About Air Pollution

Over 90% of citizens in the Region are exposed to annual levels of outdoor fine particulate matter that are above WHO’s air quality guidelines according to a study of deaths and diseases in the European region from the WHO Regional Office for Europe and the Organisation for Economic Co-operation and Development (OECD) published in April 2015.

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As Air Pollution in London (and other Cities) is currently breaching EU legal limits it is important to look more closely at the role of the EU for Air Quality. The EU has legislation, both for the causes of Air Pollution, such as Transport, Agriculture, buildings and power generation and the resultant pollution levels. For a list of various EU “Ambient Air Quality” laws click here.

Emissions from Agriculture - Air Pollutants

According to The Guardian in Sept 2015 ammonia reacts with fumes from traffic and industry to produce tiny particles and is the largest cause of air pollution deaths in the eastern US, Japan and in Europe. “For London, agriculture is the main source,” said Lelieveld. Across the UK, 48% of the premature deaths were ultimately the result of agricultural pollution. “A fifth of all global deaths resulted from these emissions, which come mainly from cattle, chickens and pigs and from the over-use of fertiliser.”

In October 2015 there was an EU proposal for legally binding curbs on emissions of ammonia, methane and particulates from the agricultural sector. Seb Dance MEP, Labour’s European spokesman on environment, and the Socialists and Democrats Group’s lead negotiator on the National Emissions Ceilings Directive, said: “More than a third of the UK’s air pollution is blown over the Channel, so a European-wide agreement is crucial…. “We need ambitious and binding limits on these toxic emissions to force governments across Europe to properly address what is now a public health crisis.”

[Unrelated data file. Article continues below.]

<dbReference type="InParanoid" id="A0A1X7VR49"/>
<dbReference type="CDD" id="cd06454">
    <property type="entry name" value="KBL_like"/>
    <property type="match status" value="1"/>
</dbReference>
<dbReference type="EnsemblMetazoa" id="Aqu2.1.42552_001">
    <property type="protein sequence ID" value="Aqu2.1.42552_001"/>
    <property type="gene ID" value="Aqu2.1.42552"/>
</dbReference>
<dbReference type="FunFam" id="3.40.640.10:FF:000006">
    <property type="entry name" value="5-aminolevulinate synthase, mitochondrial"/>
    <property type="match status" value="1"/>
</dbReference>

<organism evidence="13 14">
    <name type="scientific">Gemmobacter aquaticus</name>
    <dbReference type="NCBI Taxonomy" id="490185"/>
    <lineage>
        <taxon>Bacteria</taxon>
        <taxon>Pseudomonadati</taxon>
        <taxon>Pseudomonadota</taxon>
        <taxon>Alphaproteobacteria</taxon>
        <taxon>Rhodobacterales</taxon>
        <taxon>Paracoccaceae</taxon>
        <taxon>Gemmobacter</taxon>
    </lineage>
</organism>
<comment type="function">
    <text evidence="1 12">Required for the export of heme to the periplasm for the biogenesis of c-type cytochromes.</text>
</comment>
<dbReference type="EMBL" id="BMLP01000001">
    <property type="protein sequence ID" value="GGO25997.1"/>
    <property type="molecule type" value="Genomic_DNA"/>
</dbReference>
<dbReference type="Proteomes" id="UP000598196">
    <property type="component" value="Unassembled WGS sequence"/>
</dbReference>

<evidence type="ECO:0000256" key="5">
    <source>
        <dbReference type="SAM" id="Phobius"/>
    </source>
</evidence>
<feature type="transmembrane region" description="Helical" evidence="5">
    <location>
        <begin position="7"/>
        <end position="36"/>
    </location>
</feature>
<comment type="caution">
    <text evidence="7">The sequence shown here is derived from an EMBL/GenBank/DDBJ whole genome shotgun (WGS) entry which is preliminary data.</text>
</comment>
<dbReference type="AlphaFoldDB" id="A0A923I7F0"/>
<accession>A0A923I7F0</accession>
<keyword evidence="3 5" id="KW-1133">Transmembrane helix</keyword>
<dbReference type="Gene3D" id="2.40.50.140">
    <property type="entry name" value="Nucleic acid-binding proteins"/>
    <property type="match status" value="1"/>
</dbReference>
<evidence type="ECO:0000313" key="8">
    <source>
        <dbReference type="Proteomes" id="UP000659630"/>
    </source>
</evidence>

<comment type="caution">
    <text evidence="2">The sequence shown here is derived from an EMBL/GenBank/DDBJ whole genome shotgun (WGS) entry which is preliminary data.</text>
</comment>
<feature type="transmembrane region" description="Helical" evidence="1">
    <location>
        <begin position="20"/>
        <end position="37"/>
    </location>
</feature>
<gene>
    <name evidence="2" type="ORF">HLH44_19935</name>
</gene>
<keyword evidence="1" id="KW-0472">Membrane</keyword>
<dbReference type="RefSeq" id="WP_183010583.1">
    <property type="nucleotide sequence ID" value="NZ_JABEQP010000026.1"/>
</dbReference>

European Environmental Bureau (EEB) is a research group and its scenario  estimates that 52 people a day would die in the UK unless more ambitious limits were passed. The UK government paper “argues that methane emission curbs are already covered by other EU legislation – although no state is bound by this – and that a proposed ceiling for ammonia use is not “realistic and deliverable”.

However in July 2016 Greens-efa reported that the revision of the National Emission Ceilings Directive up until 2030 had been finalised between the European Parliament and the Council: “The big farming lobby successfully lobbied for far weaker limits on ammonia and succeeded in excluding methane entirely from the scope of the law...”


According to Sourcewatch the European Union Large Combustion Plant Directive sets emission standards for member countries for nitrogen oxides, sulphur dioxide and particulates from all power stations with an installed capacity greater than 50 megawatts. Under the directive legislation power stations that don’t meet the specified emission standards must either retrofit appropriate pollution control equipment or close down. Under the directive, plants that ‘opt out’ of meeting the new standards can operate for a maximum of 20,000 hours after January 2008 and, at the latest, must be shut down by 2015.


The EU mandates Air Quality standards across member Countries “The Commission has adopted a Clean Air Policy Package in December 2013, consisting of A new Clean Air Programme for Europe with new air quality objectives for the period up to 2030, a revised National Emission Ceilings Directive with stricter national emission ceilings for the six main pollutants, and a proposal for a new Directive to reduce pollution from medium-sized combustion installations.”

Directive 2008/50/EC on ambient air quality and cleaner air for Europe covers at Article 5  1.  “sulphur dioxide, nitrogen dioxide and oxides of nitrogen, particulate matter (PM10and PM2,5), lead, benzene and carbon monoxide.”

 Polycyclic aromatic hydrocarbons (PAHs) are a group of persistent organic compounds, some of which are toxic and/or possible or proven human carcinogens; they are produced via incomplete combustion of carbon containing fuels from industrial, commercial, vehicular and residential sources. 2004/107/EC covers these and arsenic, cadmium, mercury, nickel.

The Pollutants in Air Quality Directive 2008 and EU Air Quality Standards details the limits per pollutant at a measuring site – for instance, over a year. Limits include:
NO2 at 40µg/m3
 at 40µg/m3
at 25 µg/m3.

However more and more measurements show that the UK is regularly exceeding these legal limits. In Feb 2014 the European Commission took action against the UK (Defra) for persistent air pollution problems. Since then Client Earth has also taken action against Defra and the UK major cities.